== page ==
It’s 800 times bigger than the surface area of the Earth, covers 4 billion square kilometres, and is so long it has etched a planet-wide scar around Saturn’s Northern Hemisphere.
The unnamed storm, pictured, was first discovered on December 5 2010 by NASA’s Cassini spacecraft. Images from the spacecraft show a massive disruption being produced by the storm and even shows the storm’s head catching up with its tail as it circles the planet.
According to Andrew Ingersoll, a member of the imaging team at the California Institute of Technology in Pasadena, Saturn has entered a violent stage in its weather patterns, “Saturn is not like Earth and Jupiter, where storms are fairly frequent. Weather on Saturn appears to hum along placidly for years and then erupt violently. I’m excited we saw weather so spectacular on our watch.”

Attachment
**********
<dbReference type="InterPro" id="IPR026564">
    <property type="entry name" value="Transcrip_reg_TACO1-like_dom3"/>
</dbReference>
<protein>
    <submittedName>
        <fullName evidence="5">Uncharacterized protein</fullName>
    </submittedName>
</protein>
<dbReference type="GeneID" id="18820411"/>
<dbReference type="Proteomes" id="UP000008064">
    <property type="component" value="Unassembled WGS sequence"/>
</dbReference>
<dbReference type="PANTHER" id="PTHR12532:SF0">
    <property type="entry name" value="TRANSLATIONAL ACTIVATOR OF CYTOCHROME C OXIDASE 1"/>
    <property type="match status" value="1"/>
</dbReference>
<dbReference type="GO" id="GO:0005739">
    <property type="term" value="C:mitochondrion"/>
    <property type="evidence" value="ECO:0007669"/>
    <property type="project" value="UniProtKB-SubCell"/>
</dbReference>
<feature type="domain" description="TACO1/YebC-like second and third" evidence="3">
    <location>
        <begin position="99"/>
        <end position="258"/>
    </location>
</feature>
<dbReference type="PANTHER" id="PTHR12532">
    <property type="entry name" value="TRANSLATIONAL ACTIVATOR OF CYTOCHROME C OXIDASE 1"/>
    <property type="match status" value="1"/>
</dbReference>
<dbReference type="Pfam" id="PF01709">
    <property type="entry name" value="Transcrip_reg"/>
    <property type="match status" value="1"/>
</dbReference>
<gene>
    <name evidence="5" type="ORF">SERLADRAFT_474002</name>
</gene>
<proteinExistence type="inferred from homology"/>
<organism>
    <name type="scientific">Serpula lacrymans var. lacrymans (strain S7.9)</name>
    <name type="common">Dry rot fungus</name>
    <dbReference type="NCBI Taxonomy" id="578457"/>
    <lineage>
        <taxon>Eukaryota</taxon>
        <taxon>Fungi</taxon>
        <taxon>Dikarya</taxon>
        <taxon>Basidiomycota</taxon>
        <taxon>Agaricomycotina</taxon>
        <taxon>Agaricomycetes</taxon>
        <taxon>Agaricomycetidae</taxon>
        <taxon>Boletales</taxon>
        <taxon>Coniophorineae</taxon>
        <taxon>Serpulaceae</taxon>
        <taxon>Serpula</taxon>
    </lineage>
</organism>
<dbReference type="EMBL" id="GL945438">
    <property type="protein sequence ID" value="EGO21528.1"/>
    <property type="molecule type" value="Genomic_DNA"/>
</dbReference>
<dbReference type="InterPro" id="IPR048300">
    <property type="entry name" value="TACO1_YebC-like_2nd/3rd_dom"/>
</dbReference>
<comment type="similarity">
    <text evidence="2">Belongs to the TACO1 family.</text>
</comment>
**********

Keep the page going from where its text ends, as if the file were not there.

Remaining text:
This is the most intense storm seen on the planet since the mission began and is 500 times larger than the previous record holder. Cassini is recording over 10 lightening strikes a second on the planet and the storm is so intense the satellite has been struggling to record each individual strike, despite its millisecond resolution.
To fully record the event, NASA crowdsourced the storm observation by asking amateur astronomers to photograph the storm to help the Agency chart its growth while they analysed the initial images from Cassini.
Via: Bad Astronomy